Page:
One of the most common question I receive in regard to Veeam Cloud Connect, is “What’s the size I should configure for my Veeam server”? Usually, we answered this question using our sizing tools and our best practices, but lately I found a different and probably even better answer, thanks to our big data.
The beginning of each year, lately seems to be the time when I have to update my scripts that control the automatic management of SSL certificates. I started three years ago by learning first about Let's Encrypt certificates, and how they could have solved my needs for automatically renew (for free!) my SSL certificates. At the time I started to use ACMESharp: it seemed to be a great fit as it worked in powershell and had all the features I needed; but lately, it has lagged behind, and the move the ACME v2 was the final nail in its coffin.
I wrote already two articles about this topic. I know that managing SSL certificates can be a cumbersome task, so any option to automate the process is a great addition to any IT administrator toolbox. This is why Let’s Encrypt certificates are becoming so popular, not just because they are free but also because the automated platform that they use allow for some amazing automation solutions. In my first article Use Let’s Encrypt free certificates in Windows for Veeam Cloud Connect I explained the basics of Let’s Encrypt technology, and how to use its certificates on a Windows machine using ACMEsharp libraries with Powershell. Then, in the second article Improved Powershell script for Let’s Encrypt certificate renewals I optimized the script even more. But still, there was room for improvement and even more automation.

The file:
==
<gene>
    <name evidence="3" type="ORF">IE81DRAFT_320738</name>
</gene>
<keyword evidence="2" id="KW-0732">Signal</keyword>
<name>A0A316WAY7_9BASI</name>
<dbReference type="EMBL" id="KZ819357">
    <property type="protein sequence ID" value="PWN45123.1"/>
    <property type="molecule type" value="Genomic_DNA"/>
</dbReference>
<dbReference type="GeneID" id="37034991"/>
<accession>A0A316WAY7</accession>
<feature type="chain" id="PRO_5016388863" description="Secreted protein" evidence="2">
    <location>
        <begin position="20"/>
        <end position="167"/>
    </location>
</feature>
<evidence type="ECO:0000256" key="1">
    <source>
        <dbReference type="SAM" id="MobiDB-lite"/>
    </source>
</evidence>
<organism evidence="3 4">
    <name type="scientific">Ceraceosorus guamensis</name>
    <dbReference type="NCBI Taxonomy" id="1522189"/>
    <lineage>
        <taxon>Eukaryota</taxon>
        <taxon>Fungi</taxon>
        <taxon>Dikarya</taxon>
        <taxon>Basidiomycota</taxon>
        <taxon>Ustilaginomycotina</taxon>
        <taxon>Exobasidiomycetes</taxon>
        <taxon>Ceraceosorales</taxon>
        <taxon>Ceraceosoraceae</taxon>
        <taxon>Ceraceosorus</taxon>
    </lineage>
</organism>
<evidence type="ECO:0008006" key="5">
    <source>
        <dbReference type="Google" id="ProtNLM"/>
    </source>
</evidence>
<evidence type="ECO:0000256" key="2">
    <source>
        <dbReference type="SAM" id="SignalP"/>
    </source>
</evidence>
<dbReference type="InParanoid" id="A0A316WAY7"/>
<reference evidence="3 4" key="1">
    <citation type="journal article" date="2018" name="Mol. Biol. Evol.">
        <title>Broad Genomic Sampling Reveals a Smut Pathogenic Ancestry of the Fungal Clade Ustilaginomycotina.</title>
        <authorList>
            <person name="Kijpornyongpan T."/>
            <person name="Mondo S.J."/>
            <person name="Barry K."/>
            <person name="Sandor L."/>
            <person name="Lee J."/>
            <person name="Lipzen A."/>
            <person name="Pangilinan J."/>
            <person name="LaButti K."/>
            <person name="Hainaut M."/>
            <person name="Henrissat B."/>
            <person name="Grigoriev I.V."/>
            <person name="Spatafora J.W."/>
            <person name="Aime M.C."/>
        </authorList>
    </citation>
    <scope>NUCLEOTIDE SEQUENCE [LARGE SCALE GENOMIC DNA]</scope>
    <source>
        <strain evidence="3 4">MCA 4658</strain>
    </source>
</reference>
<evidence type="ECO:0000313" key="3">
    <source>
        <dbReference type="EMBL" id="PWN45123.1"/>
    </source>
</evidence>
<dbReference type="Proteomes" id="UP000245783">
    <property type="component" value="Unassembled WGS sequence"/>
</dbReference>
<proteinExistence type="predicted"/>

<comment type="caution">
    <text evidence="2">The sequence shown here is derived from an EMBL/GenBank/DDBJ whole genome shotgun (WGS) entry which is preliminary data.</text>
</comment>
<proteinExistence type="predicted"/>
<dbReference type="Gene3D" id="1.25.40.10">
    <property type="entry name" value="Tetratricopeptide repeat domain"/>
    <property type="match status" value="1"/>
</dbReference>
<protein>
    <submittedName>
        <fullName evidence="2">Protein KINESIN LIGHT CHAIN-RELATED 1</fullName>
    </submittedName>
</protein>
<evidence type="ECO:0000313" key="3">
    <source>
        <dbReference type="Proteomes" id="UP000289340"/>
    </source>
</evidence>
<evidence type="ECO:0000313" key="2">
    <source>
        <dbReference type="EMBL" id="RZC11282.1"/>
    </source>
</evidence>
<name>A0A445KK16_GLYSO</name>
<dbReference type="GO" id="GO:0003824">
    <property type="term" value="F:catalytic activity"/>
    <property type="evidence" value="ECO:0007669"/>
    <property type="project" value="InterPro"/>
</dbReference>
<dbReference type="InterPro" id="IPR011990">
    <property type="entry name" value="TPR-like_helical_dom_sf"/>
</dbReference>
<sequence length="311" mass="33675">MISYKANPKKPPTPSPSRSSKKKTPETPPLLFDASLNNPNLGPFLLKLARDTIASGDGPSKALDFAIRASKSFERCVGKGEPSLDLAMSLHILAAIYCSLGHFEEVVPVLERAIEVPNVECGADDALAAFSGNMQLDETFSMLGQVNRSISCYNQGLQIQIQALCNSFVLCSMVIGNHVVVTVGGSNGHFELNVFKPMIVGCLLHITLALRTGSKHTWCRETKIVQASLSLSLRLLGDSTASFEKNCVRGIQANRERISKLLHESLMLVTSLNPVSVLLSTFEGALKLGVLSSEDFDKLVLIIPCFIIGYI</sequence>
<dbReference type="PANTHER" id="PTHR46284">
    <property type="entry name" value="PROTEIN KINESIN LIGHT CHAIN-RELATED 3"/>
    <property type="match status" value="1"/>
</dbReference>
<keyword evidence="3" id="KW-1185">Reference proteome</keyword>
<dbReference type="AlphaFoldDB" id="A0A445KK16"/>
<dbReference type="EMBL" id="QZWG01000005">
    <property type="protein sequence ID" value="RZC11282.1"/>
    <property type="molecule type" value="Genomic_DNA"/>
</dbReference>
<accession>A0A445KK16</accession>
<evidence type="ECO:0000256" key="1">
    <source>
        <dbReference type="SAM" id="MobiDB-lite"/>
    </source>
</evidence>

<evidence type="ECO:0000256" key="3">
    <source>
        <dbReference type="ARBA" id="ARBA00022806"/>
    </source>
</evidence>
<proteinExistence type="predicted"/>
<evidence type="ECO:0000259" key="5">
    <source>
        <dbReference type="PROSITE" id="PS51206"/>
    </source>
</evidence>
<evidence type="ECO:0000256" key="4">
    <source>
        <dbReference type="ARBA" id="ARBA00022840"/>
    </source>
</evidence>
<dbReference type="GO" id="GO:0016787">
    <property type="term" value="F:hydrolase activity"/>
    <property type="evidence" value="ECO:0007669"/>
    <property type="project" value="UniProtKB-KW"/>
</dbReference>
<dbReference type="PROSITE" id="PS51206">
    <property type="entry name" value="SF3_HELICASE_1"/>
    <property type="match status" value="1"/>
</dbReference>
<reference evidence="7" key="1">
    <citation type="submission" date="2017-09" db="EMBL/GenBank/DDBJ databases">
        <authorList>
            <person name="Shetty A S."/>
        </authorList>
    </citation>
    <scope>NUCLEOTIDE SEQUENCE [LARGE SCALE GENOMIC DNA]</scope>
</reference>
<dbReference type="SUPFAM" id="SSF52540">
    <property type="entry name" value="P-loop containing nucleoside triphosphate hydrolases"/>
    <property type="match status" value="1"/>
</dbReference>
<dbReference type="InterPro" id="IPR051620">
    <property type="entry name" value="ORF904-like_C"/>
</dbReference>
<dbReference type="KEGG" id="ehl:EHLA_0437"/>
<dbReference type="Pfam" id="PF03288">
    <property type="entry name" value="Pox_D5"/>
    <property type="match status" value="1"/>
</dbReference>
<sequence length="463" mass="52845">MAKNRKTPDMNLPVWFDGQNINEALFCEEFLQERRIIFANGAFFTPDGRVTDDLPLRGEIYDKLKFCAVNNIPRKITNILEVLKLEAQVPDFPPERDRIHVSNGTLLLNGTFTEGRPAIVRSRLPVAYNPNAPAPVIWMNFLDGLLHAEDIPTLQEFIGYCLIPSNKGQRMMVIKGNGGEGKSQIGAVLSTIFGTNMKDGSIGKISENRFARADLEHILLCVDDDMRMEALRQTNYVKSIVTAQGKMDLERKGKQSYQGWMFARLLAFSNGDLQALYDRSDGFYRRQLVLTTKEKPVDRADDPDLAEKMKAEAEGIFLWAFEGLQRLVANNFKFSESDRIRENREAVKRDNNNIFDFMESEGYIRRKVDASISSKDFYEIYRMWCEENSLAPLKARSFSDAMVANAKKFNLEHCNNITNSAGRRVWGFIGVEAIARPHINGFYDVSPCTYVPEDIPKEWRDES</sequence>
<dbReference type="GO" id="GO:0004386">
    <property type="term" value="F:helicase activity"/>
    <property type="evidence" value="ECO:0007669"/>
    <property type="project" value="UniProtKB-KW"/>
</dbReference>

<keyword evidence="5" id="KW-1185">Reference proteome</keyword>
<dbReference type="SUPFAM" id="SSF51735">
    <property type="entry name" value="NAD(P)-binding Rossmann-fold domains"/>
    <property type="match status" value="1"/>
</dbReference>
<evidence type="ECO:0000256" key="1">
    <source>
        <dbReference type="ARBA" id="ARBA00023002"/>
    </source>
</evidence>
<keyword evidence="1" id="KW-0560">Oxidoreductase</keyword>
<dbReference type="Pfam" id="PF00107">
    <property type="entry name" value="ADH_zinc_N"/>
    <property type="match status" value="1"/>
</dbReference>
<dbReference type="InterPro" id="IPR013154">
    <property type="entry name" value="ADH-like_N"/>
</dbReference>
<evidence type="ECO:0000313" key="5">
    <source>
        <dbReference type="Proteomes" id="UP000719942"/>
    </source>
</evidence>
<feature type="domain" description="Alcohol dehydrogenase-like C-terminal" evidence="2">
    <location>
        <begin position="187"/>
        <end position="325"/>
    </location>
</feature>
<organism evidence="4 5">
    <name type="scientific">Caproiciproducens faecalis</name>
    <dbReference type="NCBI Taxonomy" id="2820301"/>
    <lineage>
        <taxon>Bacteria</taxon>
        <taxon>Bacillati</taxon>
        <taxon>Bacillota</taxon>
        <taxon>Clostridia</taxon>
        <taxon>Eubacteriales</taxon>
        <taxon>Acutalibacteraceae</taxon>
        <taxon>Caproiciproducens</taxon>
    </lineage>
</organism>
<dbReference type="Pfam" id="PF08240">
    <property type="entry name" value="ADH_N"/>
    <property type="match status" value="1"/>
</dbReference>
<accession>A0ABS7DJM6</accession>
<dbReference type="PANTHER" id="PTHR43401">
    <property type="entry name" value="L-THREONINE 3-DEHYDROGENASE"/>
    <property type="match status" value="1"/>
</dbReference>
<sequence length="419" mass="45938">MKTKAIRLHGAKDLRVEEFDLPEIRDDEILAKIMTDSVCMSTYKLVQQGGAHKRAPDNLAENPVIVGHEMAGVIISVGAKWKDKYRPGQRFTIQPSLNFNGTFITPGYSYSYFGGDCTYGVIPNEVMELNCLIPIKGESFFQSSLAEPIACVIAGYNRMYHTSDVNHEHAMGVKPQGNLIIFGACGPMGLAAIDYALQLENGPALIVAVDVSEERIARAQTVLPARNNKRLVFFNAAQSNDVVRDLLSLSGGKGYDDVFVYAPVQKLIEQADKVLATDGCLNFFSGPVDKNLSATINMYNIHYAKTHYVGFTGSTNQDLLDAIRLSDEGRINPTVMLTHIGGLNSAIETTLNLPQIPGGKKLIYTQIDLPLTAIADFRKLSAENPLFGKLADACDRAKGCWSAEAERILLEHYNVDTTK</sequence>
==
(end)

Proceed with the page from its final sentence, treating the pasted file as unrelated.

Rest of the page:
More than two years ago, when we released Veeam Cloud Connect 9.0, I massively reworked my original paper on the topic, and the final result became a book available as a pdf. The book was also printed and I have some copies at home; not something to win any nobel price, but it's nice to see them there as remind me of the massive work it took. Then, the cloud was calling, and I decided it was time to make it more modern and after some re-editing and learning how markdown and github work, the book became an online resource that people can freely and easily read.
In chapter 3 of this blog series, I showed you how to connect a vCloud Director to Veeam Backup & Replication. Before Veeam Backup & Replication 9.5 Update 4, the main usage of vCloud Director was to make backups of vCloud VMs. But now with Update 4, we can use vCloud Director as a target for Cloud Connect replicas.
In the previous posts we completed the automatic configuration of the Veeam Cloud Connect environment. In this third post of this short series, we will add additional resources in order to offer replication services. In fact, all the Cloud Connect components are now successfully deployed, so Backup services can already be offered, but to offer also replication services we need to connect our environment to the virtualized platform. Historically, Veeam Cloud Connect supported VMware vSphere and Microsoft Hyper-V, but since the soon-to-come 9.5 Update 4 will also add support for VMware vCloud Director, we will see how to add both to the infrastructure.